Managers of the battlefield are encouraging the plant species that were here on the day of the battle, and the moor is turning from pasture into…gorse and grasses, along with wildflowers and other woody plants. One type of feature that was here in 1746, but is mostly gone now, are stone field enclosures…. The powers-that-be are also trying to convince landowners in the preservation area to refrain from tree plantations.

Such are the cycles of land management.


Parapet view

The preferred castle location: defensible, lofty, fortress position. From this massive castle hill, Edinburgh is laid out below, with occupation stretching to the Firth of Forth, where the River Forth melds with an arm of the North Sea. I loved this parapet, and the views.

Cannon view

Of course, the cannons also have a great view. BTW, that mass of people to the right of the barrel and far below, sweating in the sun…that’s the line to buy tickets. It’s a holiday weekend…plus for a while, three of the six windows were closed. Sheeesh.

StMargarets chapel

You can see a bit of the volcanic whatever that makes this feature extend far above the surrounding landscape. All the cannonballs and castle-terraforming have not eradicated or covered it. This building is the oldest one standing up here, a chapel dedicated to St. Margaret of Scotland (~1045–1093). It was built by her son, David I, previously mentioned in this space…. One of the fine things Margaret did was establish a ferry across the Firth of Forth. [Now there’s both a railroad and a road bridge.]

Honours sword

The most moving exhibit for me was our visit to the stronghold within the castle, where the Honours of Scotland are kept. These are the most symbolic objects in the nation. No photos/film allowed, so outside are bronze…not-quite-replicas. This is the claymore/sword (replica), which has a 4.5 foot blade. The real one is a bit more battered, and a bit sharper. Also in the room with the Honours is the Stone of Scone (I’ve seen pronunciation suggestions both as “soon” and to rhyme with done; haven’t heard anyone say it). I wanted to be more excited about this stone, for its history, but I couldn’t get there. The Stone has been used in coronations for something like eight centuries, customarily stored in the chair in which the sovereign sits when the coronation happens. It has a checkered history, and many doubt that this is the original. No matter; it remains very meaningful today. It was in England for recent centuries, and used in coronations there, and finally returned to Scotland in 1996. It’s not pretty, just rough, pitted sandstone, and suffers in comparison to the shiny and glittering sword, scepter, and crown in the same display.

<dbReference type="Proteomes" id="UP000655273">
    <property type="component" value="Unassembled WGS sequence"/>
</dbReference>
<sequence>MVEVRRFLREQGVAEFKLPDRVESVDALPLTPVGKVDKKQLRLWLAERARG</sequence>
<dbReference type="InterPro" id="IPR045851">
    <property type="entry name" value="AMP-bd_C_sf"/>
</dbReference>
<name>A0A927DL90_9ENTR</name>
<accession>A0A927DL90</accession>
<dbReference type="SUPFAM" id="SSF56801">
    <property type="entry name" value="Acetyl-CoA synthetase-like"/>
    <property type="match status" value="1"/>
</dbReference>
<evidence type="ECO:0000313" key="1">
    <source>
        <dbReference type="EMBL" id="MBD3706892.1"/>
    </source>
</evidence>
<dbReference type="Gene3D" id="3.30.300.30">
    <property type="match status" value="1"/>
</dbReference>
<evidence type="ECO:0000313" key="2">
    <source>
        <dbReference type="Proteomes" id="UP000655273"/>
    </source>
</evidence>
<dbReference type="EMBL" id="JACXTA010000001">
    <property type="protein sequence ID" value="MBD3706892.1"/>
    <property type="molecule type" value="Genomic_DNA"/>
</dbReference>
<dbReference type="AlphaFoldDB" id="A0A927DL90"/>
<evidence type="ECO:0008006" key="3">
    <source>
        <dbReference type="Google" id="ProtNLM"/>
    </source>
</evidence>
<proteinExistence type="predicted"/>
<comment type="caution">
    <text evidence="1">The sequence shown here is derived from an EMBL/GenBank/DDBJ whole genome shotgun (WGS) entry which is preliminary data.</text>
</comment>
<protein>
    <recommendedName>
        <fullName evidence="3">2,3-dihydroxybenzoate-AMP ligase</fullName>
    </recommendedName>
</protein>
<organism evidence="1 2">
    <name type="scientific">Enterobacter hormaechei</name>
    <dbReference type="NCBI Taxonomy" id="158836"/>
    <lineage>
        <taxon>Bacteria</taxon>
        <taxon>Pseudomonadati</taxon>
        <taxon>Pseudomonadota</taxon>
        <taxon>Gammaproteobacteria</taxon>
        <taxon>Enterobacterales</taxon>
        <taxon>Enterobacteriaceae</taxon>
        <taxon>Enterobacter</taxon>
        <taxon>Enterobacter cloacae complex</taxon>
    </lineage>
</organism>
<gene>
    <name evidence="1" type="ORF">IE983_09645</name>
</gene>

Marys ceiling

This is the ceiling of the bedchamber of Mary, Queen of Scots. It’s a small room, with nice wood paneling. And a window. And paintings on the walls just below the ceiling. I have no idea what furniture was in this room; there’s just a chair now.

I kept trying to visualize the pre-Scottish fort that was here, and the earlier castle-layout(s). This castle is still in active use, for official activities, for rental, and of course for tourism. Outside the gate, they’re installing a huge seating gallery, using giant cranes to lift large steel I-beams into position. I didn’t catch what it’s for….

Seating underway

Food, v. 54S*

No, I haven’t tried cullen skink yet. Or haggis. They’re on my to-do (or to-eat) list…. I’m told cullen skink is a haddock and potato soup. I’d call it a chowder variant…. I’m assuming you’ve heard of haggis….

Fish cakes NMS

I have tried fish cakes. Three times. They’re small bits of fish mixed into mashed potatoes, then made into cakes that are then deep fried. At least, all three versions I’ve had were done that way. Maybe at home sometimes they’d be pan-fried.